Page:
The Ontario Government has enacted nothing under the AODA or in the Ontario Building Code to address the need for retrofits in existing buildings that are not undergoing a major renovation. If accessibility requirements for the built environment only address new construction and major renovations, then Ontario’s built environment will not become accessible for people with disabilities by 2025.

The Government has not announced a plan of action to address, under the AODA, the retrofitting of existing buildings where appropriate, for accessibility, when no major renovation is underway. It commendably held a policy forum to gather ideas on this, on March 19, 2018.

We therefore ask your Party to commit:

#16. To publicly recognize that there is now a problem with the inaccessibility of the built environment in Ontario, and to launch a comprehensive strategy that will address both new consultation and the retrofit of existing buildings that are undergoing no major renovations.

#17. To ensure that the accessibility of the Built environment is fully and effectively addressed by requirements enacted under the AODA, e.g. by developing and enacting a comprehensive Built Environment Accessibility Standard under the AODA, and to ensure that it effectively addresses accessibility retrofits in existing buildings, as well as accessibility in new construction and major renovations.

#18. To direct each Standards Development Committee now in operation to make recommendations on standards for the built environment as it relates to the area that that Standards Development Committee is studying. For example, the Transportation Standards Development Committee should be directed to make recommendations for accessibility in public transit stations and stops.

A key area which we understand is not now covered by the Ontario Building Code or AODA accessibility standards concerns the location and operation of elevators. Ontario needs clear and strong accessibility standards regarding elevators. For example, increasingly buildings are installing “destination elevator” facilities, which confuse the public as a whole, and present serious accessibility problems.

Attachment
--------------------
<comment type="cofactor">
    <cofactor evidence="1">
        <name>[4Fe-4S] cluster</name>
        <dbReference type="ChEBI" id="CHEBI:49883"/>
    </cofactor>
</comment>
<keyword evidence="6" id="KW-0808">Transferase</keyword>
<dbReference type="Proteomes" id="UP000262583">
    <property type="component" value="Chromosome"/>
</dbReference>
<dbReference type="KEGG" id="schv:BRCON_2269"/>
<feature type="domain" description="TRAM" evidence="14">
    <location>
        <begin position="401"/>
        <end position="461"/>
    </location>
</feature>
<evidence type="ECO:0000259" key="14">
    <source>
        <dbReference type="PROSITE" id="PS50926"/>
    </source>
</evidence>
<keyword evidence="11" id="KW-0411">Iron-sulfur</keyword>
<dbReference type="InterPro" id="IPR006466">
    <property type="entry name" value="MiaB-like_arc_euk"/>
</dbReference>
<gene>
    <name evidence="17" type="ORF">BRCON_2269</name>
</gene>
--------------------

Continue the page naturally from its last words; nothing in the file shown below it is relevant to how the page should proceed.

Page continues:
We therefore ask your party to commit:

#19. to ensure that a new and comprehensive Built Environment Accessibility Standard will include accessibility requirements for elevators.

A major area where Ontario falls short is in ensuring that there is a sufficient supply of accessible residential housing for people with disabilities. The shortage of accessible housing is a crisis. This will get worse as society ages, and the unmet demand for accessible housing grows.

The Ontario Building Code and AODA accessibility standards now set no accessibility requirements for new residential homes, even if commercially built to go on the public market. Moreover, we have seen no comprehensive and effective Government strategy for ensuring that Ontario will have a sufficient supply of accessible housing.

We therefore ask your party to commit:

#20. To create a Residential Housing Accessibility Standard under the AODA, and within six months of taking office, to appoint a Standards Development Committee to make recommendations on what it should include.

#21. To announce a comprehensive strategy on accessible housing (apart from an AODA accessibility standard), within six months of taking office, after consulting the public, including people with disabilities. This strategy should aim to effectively increase the supply of accessible housing in Ontario, including supportive housing.

Other new measures are needed to ensure an accessible built environment In Ontario.

First, existing enforcement measures regarding the built environment should be revised to ensure that accessibility is a mandatory part of that enforcement. It is our understanding that compliance with AODA accessibility standards is now not required for this.

We therefor ask your party to commit:

#22. To require that before a building permit and/or site plan approval can be obtained for a project, the approving authority, municipal or provincial, must be satisfied that the project, on completion, will meet all accessibility requirements under the Ontario Building Code and in any AODA accessibility standards.